OCT
26
2004

"KDE is about choice"

I swear, if I hear this or "Linux is about choice" or "Open Source / Free Software is about choice" or "My life sized Richard Stallman blowup doll is about choice" one more time, somebody's gonna get an ass kicking. People, let's step back and look at the absurdity of this statement.

I'm not going to say that you couldn't make something that is "about" choice. But I can say that it would probably suck for any useful purpose.

Let's face it. We're not about choice. We're about functionality (ok, maybe not the RMS doll), or at the very least expression of some ideals that are more meaningful than "choice".

Choice isn't a bounded thing, and taken to its logical extreme and applied to software design you simply arrive at a logical recursion where you're building choices on top of choices on top of choices and so on. You could (and some have) conceivably have an application that focuses more on how it's set up than how it works. It's easy to get to a point that you've forgotten what the application is for because it seems to be drowned out in the noise of overloaded functionality.

Again, my standard line: "The ideal interface makes everyone happy at all points in their time spent using it; configurability is a poor substitute." Now, of course we can't design the "ideal" interface, and options are all that we're left with in some cases, but that's hardly a license to target the compromise instead of the goal.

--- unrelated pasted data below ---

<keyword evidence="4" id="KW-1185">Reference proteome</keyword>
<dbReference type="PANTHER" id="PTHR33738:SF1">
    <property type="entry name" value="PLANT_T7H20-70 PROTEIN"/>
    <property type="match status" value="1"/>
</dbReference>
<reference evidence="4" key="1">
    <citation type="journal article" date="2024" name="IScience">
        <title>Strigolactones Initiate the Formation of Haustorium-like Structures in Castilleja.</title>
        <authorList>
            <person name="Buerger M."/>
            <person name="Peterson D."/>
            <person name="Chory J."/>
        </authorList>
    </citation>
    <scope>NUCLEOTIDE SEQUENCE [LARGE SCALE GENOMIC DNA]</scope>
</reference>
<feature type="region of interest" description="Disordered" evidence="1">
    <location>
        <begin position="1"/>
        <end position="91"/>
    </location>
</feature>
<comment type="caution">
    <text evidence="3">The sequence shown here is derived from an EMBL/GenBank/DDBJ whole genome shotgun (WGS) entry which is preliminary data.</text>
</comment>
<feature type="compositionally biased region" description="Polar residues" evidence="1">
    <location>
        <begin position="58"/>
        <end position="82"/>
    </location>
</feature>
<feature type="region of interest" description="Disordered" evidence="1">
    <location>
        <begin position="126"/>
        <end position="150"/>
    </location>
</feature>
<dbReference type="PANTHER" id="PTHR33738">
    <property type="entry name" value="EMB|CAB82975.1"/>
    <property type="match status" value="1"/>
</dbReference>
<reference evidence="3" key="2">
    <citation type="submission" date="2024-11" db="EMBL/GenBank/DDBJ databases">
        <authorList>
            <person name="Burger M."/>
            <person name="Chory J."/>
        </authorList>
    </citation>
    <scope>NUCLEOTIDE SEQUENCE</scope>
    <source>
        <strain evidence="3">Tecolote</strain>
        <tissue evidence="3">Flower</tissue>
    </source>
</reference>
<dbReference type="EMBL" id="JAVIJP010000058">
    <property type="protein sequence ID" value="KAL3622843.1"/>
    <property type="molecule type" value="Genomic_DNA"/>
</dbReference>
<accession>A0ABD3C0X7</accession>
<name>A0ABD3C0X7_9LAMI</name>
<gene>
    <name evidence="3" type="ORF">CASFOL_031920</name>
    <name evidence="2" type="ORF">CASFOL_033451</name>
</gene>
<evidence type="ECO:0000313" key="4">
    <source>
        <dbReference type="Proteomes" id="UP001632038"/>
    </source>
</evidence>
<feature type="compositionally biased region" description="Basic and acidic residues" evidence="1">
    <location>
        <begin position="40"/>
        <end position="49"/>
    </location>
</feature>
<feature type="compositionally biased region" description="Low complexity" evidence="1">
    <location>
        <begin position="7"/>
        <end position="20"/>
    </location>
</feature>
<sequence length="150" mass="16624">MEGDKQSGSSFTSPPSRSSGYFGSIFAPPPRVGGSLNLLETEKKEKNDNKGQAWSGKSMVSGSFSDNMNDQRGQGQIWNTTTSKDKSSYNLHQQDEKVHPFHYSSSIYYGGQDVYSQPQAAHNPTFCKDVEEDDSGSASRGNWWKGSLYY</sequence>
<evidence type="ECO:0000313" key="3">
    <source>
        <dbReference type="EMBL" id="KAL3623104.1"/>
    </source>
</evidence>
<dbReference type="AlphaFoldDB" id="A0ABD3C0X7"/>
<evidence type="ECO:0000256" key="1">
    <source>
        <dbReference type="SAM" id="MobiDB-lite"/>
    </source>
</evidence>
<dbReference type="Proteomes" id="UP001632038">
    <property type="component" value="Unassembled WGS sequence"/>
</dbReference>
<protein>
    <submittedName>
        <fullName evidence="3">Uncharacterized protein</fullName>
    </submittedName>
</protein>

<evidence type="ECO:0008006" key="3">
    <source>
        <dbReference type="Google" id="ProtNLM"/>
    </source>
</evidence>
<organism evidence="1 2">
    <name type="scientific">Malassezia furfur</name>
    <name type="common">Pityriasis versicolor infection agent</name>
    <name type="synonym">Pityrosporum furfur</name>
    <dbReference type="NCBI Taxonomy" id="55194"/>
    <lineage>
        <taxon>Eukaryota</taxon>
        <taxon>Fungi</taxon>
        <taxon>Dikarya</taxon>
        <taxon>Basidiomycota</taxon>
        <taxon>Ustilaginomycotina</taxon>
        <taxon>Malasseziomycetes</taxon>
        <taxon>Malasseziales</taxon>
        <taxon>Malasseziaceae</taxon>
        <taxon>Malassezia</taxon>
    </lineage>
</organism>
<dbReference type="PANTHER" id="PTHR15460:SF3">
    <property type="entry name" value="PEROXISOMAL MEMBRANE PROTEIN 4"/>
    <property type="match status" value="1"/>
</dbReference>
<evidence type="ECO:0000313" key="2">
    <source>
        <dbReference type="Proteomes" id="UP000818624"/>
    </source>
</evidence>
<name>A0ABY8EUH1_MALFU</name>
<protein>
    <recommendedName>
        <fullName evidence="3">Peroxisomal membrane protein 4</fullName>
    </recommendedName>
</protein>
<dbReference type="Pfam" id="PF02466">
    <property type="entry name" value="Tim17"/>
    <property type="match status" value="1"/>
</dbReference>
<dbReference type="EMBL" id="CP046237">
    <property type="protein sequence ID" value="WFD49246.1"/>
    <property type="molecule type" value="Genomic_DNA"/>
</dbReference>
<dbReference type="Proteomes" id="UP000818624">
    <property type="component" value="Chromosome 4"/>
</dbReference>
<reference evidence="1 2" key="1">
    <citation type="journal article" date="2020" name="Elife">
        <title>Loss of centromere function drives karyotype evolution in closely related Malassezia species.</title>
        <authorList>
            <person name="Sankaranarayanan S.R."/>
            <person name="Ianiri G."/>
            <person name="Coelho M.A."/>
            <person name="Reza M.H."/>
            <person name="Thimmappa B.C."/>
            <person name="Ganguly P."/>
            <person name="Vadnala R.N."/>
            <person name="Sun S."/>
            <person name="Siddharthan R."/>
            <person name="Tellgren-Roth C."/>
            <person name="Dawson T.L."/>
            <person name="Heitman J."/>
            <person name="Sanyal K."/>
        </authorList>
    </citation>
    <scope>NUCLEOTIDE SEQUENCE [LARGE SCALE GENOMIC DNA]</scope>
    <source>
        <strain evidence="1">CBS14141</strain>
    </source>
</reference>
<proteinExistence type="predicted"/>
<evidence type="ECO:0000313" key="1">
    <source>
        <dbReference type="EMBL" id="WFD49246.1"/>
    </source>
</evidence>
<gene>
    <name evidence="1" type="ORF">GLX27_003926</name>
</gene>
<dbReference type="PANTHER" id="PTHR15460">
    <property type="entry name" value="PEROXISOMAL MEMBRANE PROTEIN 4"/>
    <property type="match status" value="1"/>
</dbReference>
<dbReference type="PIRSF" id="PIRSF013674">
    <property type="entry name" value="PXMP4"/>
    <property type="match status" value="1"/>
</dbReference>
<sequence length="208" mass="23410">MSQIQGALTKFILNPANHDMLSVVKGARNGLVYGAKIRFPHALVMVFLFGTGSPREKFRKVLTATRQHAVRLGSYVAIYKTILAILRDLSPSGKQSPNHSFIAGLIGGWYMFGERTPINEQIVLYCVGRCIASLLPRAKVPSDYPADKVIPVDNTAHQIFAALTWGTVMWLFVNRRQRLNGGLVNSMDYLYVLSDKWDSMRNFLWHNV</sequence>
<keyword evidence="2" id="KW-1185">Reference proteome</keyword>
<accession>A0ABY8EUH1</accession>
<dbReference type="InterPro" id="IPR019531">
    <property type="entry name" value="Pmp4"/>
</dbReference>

Comments

But "the ideal interface makes everyone happy at all points" is any less absurd than "KDE is about choice"? I fully agree with all except your last paragraph. For me the ideal interface works by offering multiple ways to reach the the user's goal, not limiting it to "one true way" and then forcing everyone that way telling them it's the best there is. Now this is also a generic statement and doesn't necessarily mean that pursuing some kind of "ideal interface" is bad, but I sure hope that these kind of black and white discussions with regard to interfaces which regularly let all the people afraid of losing their personal (already existing or targeted) "ideal interface" come out of the woodwork will stop sometime. More often than not all this is no issue when rhetoric is avoided.


By Na at Tue, 10/26/2004 - 11:46

> But “the ideal interface makes everyone happy at all points


By Scott Wheeler at Tue, 10/26/2004 - 12:21

> Again, my standard line: “The ideal interface makes everyone happy at all points in their time spent using it; configurability is a poor substitute.


By Jason Keirstead at Tue, 10/26/2004 - 16:36

(And I'm really posting anonymous?)


By Stephan Kulow at Thu, 10/28/2004 - 07:36